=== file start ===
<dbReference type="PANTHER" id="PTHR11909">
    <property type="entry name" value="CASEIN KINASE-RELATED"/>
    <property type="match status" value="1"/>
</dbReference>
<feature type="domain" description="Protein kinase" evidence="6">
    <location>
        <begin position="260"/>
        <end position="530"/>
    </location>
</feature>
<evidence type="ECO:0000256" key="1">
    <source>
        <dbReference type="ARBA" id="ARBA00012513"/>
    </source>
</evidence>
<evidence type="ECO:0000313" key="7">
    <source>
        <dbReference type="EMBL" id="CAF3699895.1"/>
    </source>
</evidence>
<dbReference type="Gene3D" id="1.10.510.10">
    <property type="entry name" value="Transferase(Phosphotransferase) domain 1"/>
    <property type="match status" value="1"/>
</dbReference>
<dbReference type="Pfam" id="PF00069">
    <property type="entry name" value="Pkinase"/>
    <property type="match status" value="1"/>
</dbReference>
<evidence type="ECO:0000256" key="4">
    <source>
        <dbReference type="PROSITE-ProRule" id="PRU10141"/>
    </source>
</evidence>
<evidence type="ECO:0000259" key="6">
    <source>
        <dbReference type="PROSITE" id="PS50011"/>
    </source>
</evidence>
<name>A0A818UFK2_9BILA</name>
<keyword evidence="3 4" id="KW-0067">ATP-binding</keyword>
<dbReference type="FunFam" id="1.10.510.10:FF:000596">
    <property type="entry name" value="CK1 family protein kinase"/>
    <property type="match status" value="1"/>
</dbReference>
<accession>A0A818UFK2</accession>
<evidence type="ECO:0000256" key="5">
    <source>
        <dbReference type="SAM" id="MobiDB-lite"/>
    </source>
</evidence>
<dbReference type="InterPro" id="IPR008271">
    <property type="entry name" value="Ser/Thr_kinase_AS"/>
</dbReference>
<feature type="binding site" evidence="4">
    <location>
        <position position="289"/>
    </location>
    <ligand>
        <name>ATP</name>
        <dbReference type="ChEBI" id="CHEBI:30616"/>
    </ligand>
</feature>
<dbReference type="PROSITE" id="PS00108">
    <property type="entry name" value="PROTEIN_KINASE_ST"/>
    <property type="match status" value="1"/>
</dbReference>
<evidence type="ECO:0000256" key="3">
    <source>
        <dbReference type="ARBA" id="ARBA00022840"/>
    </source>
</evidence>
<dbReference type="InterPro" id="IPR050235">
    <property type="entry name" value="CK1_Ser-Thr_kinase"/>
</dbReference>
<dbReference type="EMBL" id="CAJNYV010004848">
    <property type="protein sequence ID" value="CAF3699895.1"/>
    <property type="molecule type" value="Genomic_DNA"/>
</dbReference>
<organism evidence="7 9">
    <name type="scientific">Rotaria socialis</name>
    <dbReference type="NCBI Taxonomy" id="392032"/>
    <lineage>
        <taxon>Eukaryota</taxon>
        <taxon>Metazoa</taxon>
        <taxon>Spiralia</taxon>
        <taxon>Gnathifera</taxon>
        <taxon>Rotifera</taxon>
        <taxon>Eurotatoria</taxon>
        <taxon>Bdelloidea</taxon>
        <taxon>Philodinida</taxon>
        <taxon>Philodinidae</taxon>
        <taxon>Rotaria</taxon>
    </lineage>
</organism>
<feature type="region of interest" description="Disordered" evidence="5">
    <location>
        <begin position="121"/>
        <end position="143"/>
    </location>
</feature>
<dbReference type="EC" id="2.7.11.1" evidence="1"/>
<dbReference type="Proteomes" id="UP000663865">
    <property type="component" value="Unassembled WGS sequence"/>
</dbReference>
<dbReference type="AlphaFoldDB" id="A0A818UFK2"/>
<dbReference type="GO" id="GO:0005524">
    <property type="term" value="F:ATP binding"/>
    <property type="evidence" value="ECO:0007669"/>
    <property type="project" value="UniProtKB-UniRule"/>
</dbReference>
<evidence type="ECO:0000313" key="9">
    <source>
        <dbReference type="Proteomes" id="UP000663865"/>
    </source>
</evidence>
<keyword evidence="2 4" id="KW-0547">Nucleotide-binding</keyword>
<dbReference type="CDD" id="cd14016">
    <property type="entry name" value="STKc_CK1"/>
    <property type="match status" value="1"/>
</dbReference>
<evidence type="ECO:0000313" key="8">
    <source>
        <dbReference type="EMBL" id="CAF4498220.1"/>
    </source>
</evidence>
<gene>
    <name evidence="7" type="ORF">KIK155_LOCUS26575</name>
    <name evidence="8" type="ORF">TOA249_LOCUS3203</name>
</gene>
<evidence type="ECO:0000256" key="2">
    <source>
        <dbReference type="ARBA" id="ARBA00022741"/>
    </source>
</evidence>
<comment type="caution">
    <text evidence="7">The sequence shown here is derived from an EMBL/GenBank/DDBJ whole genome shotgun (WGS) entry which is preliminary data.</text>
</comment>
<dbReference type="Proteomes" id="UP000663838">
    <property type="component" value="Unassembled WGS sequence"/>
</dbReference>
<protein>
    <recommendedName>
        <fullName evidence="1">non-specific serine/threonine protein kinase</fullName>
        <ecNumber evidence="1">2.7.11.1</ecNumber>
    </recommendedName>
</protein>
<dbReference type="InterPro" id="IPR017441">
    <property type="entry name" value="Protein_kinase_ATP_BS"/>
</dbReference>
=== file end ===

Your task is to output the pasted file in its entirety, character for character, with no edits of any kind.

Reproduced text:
<dbReference type="PANTHER" id="PTHR11909">
    <property type="entry name" value="CASEIN KINASE-RELATED"/>
    <property type="match status" value="1"/>
</dbReference>
<feature type="domain" description="Protein kinase" evidence="6">
    <location>
        <begin position="260"/>
        <end position="530"/>
    </location>
</feature>
<evidence type="ECO:0000256" key="1">
    <source>
        <dbReference type="ARBA" id="ARBA00012513"/>
    </source>
</evidence>
<evidence type="ECO:0000313" key="7">
    <source>
        <dbReference type="EMBL" id="CAF3699895.1"/>
    </source>
</evidence>
<dbReference type="Gene3D" id="1.10.510.10">
    <property type="entry name" value="Transferase(Phosphotransferase) domain 1"/>
    <property type="match status" value="1"/>
</dbReference>
<dbReference type="Pfam" id="PF00069">
    <property type="entry name" value="Pkinase"/>
    <property type="match status" value="1"/>
</dbReference>
<evidence type="ECO:0000256" key="4">
    <source>
        <dbReference type="PROSITE-ProRule" id="PRU10141"/>
    </source>
</evidence>
<evidence type="ECO:0000259" key="6">
    <source>
        <dbReference type="PROSITE" id="PS50011"/>
    </source>
</evidence>
<name>A0A818UFK2_9BILA</name>
<keyword evidence="3 4" id="KW-0067">ATP-binding</keyword>
<dbReference type="FunFam" id="1.10.510.10:FF:000596">
    <property type="entry name" value="CK1 family protein kinase"/>
    <property type="match status" value="1"/>
</dbReference>
<accession>A0A818UFK2</accession>
<evidence type="ECO:0000256" key="5">
    <source>
        <dbReference type="SAM" id="MobiDB-lite"/>
    </source>
</evidence>
<dbReference type="InterPro" id="IPR008271">
    <property type="entry name" value="Ser/Thr_kinase_AS"/>
</dbReference>
<feature type="binding site" evidence="4">
    <location>
        <position position="289"/>
    </location>
    <ligand>
        <name>ATP</name>
        <dbReference type="ChEBI" id="CHEBI:30616"/>
    </ligand>
</feature>
<dbReference type="PROSITE" id="PS00108">
    <property type="entry name" value="PROTEIN_KINASE_ST"/>
    <property type="match status" value="1"/>
</dbReference>
<evidence type="ECO:0000256" key="3">
    <source>
        <dbReference type="ARBA" id="ARBA00022840"/>
    </source>
</evidence>
<dbReference type="InterPro" id="IPR050235">
    <property type="entry name" value="CK1_Ser-Thr_kinase"/>
</dbReference>
<dbReference type="EMBL" id="CAJNYV010004848">
    <property type="protein sequence ID" value="CAF3699895.1"/>
    <property type="molecule type" value="Genomic_DNA"/>
</dbReference>
<organism evidence="7 9">
    <name type="scientific">Rotaria socialis</name>
    <dbReference type="NCBI Taxonomy" id="392032"/>
    <lineage>
        <taxon>Eukaryota</taxon>
        <taxon>Metazoa</taxon>
        <taxon>Spiralia</taxon>
        <taxon>Gnathifera</taxon>
        <taxon>Rotifera</taxon>
        <taxon>Eurotatoria</taxon>
        <taxon>Bdelloidea</taxon>
        <taxon>Philodinida</taxon>
        <taxon>Philodinidae</taxon>
        <taxon>Rotaria</taxon>
    </lineage>
</organism>
<feature type="region of interest" description="Disordered" evidence="5">
    <location>
        <begin position="121"/>
        <end position="143"/>
    </location>
</feature>
<dbReference type="EC" id="2.7.11.1" evidence="1"/>
<dbReference type="Proteomes" id="UP000663865">
    <property type="component" value="Unassembled WGS sequence"/>
</dbReference>
<dbReference type="AlphaFoldDB" id="A0A818UFK2"/>
<dbReference type="GO" id="GO:0005524">
    <property type="term" value="F:ATP binding"/>
    <property type="evidence" value="ECO:0007669"/>
    <property type="project" value="UniProtKB-UniRule"/>
</dbReference>
<evidence type="ECO:0000313" key="9">
    <source>
        <dbReference type="Proteomes" id="UP000663865"/>
    </source>
</evidence>
<keyword evidence="2 4" id="KW-0547">Nucleotide-binding</keyword>
<dbReference type="CDD" id="cd14016">
    <property type="entry name" value="STKc_CK1"/>
    <property type="match status" value="1"/>
</dbReference>
<evidence type="ECO:0000313" key="8">
    <source>
        <dbReference type="EMBL" id="CAF4498220.1"/>
    </source>
</evidence>
<gene>
    <name evidence="7" type="ORF">KIK155_LOCUS26575</name>
    <name evidence="8" type="ORF">TOA249_LOCUS3203</name>
</gene>
<evidence type="ECO:0000256" key="2">
    <source>
        <dbReference type="ARBA" id="ARBA00022741"/>
    </source>
</evidence>
<comment type="caution">
    <text evidence="7">The sequence shown here is derived from an EMBL/GenBank/DDBJ whole genome shotgun (WGS) entry which is preliminary data.</text>
</comment>
<dbReference type="Proteomes" id="UP000663838">
    <property type="component" value="Unassembled WGS sequence"/>
</dbReference>
<protein>
    <recommendedName>
        <fullName evidence="1">non-specific serine/threonine protein kinase</fullName>
        <ecNumber evidence="1">2.7.11.1</ecNumber>
    </recommendedName>
</protein>
<dbReference type="InterPro" id="IPR017441">
    <property type="entry name" value="Protein_kinase_ATP_BS"/>
</dbReference>